Ford’s new wearables research laboratory is working to integrate wearable devices and vehicles so that driver-assist technologies are more aware of the driver behind the wheel — particularly when he or she is stressed or sleepy.
“As more consumers embrace smart watches, glasses and fitness bands, we hope to develop future applications that work with those devices to enhance in-car functionality and driver awareness,” said Gary Strumolo, global manager for vehicle design and infotronics at Ford Research and Advanced Engineering.
Researchers at the new Automotive Wearables Experience laboratory are examining the potential to link vital health information to in-vehicle technologies, including lane-keeping assist and the Blind Spot Information System. The lab is housed in the Ford Research and Innovation Center in Dearborn, Mich.
Lane-keeping assist, for instance, could become more sensitive if a smart watch sends data to the vehicle that infers the driver didn’t get enough sleep the previous night. Or, if a driver’s heart rate increases as traffic intensifies, the vehicle’s adaptive cruise control or Blind Spot Information System could increase the distance between vehicles – giving the driver some breathing room.
“Wearable technology integrated with the vehicle allows for more accurate biometric data to stream continuously and alert active driver-assist systems to become more sensitive if the driver shows signs of compromised health or awareness,” Strumolo explained.
(To view a Ford video about the lab's work, click on the photo or link below the headline.)
This winter an app developer challenge, co-sponsored by Ford and Henry Ford Health System, seeks innovative technology to measure in-vehicle health metrics. The challenge invites Ford and Henry Ford Health System employees to submit app concepts that use vehicles and wearable devices as components, providing an effective health and wellness program for customers and patients of all ages and conditions.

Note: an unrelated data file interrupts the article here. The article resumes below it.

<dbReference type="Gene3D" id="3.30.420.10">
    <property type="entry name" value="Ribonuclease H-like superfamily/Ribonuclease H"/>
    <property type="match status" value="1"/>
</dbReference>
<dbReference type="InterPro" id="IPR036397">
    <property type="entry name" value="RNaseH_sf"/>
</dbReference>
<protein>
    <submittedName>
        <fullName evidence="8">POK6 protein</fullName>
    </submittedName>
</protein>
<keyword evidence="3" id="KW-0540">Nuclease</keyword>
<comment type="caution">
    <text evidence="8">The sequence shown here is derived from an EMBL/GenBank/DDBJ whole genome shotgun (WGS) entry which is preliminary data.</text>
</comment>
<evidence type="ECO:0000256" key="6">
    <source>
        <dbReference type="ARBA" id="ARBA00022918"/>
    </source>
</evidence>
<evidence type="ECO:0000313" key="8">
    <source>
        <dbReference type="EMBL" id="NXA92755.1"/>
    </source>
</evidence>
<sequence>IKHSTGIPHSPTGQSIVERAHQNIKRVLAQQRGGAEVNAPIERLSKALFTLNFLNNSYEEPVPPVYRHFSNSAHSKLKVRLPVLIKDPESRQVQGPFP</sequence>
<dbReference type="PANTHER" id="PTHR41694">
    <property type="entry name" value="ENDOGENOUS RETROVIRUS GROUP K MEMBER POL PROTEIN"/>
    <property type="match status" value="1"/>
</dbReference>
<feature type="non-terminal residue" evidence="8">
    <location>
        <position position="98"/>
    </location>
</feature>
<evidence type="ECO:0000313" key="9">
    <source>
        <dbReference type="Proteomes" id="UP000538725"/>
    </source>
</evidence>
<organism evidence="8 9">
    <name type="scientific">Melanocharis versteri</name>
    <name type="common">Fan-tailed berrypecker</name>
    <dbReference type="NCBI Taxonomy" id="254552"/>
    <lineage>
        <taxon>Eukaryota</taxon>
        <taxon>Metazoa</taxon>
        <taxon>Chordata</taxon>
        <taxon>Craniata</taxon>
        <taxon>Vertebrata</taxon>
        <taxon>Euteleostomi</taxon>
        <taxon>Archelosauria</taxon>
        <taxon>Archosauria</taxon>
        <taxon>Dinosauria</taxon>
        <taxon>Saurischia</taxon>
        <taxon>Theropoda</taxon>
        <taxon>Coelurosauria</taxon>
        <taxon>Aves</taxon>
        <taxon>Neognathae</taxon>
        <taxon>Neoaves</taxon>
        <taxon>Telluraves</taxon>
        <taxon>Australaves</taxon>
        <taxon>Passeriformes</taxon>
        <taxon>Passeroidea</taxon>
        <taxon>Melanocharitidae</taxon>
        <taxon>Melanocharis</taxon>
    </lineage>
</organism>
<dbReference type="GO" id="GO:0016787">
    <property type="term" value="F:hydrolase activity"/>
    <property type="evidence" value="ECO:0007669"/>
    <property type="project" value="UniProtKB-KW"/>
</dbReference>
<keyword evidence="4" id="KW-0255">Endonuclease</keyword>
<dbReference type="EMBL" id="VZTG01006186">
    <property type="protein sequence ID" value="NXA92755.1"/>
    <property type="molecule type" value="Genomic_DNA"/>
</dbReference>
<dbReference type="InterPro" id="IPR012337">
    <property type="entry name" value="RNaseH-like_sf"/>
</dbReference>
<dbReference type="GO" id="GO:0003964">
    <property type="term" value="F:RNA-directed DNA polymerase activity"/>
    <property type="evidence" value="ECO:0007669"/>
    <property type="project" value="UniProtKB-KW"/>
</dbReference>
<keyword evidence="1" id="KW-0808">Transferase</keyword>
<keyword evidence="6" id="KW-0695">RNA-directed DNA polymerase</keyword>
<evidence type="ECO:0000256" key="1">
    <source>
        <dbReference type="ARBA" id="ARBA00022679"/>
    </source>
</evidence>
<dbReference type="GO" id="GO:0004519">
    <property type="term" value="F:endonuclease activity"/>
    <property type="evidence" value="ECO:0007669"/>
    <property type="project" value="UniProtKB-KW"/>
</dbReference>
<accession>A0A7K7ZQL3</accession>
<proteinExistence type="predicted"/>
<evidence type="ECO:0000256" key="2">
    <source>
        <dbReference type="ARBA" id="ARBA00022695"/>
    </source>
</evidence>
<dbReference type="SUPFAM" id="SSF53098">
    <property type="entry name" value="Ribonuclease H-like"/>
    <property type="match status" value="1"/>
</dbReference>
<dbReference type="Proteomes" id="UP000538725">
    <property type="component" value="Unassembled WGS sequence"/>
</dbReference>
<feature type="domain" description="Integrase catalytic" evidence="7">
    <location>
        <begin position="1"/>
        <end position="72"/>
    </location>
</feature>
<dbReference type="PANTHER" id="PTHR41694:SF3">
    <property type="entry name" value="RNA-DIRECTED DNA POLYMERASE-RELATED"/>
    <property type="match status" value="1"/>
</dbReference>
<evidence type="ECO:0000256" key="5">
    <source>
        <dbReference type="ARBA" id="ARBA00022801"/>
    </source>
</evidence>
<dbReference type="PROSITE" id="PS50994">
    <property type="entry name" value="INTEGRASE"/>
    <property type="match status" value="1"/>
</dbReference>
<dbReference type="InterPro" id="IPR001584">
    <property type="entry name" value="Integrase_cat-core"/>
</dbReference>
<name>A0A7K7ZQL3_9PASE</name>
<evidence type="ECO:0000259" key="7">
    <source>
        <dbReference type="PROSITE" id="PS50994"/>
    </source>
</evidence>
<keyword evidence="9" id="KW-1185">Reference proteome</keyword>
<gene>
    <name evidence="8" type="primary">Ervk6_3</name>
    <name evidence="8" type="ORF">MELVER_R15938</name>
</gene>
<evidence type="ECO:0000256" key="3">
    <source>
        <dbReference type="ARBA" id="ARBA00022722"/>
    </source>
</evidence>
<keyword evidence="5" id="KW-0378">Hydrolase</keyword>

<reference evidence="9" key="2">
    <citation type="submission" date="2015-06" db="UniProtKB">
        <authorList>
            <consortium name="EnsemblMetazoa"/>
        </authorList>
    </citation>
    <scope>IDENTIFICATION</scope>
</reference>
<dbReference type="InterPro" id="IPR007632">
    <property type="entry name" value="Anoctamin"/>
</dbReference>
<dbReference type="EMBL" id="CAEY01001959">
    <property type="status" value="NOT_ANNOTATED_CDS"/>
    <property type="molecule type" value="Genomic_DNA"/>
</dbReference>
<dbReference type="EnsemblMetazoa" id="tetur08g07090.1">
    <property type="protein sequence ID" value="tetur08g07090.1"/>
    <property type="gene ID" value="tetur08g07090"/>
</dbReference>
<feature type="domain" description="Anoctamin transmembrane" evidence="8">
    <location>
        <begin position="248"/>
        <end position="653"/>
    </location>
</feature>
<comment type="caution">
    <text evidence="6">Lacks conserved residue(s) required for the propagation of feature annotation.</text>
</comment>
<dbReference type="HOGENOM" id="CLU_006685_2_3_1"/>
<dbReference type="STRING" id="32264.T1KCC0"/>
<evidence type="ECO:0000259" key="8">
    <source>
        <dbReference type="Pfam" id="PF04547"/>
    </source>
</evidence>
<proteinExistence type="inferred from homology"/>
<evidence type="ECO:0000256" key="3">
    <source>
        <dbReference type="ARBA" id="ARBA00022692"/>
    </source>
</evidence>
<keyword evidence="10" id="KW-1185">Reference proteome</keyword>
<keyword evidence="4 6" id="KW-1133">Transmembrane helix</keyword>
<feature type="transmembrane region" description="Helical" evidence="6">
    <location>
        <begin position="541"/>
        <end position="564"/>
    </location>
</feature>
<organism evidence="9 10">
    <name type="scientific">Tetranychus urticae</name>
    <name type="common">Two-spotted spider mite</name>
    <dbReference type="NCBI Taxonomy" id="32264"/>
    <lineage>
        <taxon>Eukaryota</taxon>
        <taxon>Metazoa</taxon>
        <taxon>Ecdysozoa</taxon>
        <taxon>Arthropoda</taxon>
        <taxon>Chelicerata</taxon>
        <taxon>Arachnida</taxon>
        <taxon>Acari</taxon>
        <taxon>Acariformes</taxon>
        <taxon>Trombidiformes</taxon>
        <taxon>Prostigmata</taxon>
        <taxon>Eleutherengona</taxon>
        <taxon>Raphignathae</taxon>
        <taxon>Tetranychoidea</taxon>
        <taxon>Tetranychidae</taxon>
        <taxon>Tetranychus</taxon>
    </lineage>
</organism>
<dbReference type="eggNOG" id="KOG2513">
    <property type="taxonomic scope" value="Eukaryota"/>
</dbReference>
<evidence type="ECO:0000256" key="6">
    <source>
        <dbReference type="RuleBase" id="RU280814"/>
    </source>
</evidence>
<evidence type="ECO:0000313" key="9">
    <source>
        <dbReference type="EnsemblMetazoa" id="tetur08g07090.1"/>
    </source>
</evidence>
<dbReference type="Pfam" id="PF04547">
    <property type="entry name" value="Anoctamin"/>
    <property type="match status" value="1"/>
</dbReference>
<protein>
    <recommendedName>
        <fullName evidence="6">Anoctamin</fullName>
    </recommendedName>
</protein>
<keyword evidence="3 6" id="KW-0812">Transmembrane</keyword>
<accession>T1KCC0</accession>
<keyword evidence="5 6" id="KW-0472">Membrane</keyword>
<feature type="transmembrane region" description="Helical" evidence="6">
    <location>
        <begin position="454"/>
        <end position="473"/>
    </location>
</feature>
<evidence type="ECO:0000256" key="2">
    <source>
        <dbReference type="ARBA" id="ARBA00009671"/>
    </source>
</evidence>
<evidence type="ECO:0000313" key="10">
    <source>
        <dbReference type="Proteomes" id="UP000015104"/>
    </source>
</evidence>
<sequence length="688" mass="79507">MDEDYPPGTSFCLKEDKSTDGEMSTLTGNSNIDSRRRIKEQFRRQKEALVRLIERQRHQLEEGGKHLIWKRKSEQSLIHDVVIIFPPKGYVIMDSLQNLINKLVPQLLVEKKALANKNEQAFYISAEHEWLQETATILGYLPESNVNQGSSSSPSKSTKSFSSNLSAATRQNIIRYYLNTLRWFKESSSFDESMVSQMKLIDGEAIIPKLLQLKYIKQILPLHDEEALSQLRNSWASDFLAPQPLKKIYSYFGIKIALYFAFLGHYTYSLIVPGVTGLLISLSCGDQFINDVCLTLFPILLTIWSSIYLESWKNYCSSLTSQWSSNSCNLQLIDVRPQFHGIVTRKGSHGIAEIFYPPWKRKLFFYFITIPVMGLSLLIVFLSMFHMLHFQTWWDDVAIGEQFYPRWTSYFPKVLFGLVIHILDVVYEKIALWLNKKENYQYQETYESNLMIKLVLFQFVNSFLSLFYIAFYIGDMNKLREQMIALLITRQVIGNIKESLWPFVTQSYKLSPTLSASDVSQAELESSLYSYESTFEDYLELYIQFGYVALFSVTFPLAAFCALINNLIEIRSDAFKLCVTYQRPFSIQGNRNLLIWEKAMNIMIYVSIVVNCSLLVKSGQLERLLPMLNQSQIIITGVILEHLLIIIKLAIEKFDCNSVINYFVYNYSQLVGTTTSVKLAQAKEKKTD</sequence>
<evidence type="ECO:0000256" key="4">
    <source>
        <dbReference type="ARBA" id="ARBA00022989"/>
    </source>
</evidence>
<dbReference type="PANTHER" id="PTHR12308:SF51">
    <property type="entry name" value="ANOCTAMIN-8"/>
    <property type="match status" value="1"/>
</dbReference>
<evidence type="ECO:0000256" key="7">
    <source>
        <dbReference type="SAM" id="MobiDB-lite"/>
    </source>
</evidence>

Submissions open Jan. 20, and finalists for the first phase of the competition will be announced in March. Winners will earn a total of $10,000 in prizes.
Wearable innovations are part of Ford Smart Mobility, the plan to take Ford to the next level in connectivity, mobility, autonomous vehicles, the customer experience, and data and analytics.
The ability to measure wakefulness and health data including blood pressure, blood glucose and heart rate via wearable technology also could benefit semi-autonomous driving features, according to Ford.
The wearables lab is examining ways to signal a driver using semi-autonomous features of the potential need to take driving control back from the vehicle. If there was road construction or an accident ahead — a situation requiring a human at the wheel — the technology could send a wrist vibration, sound chimes or even activate flashing lights on the dash.
Researchers are testing voice control for the smart watch version of MyFord Mobile, which allows Ford drivers to remotely start, lock, unlock and locate their vehicle via their watch app. The lab is integrating voice commands to the app to allow for smart watch owners to use these features without touching their watch or phone.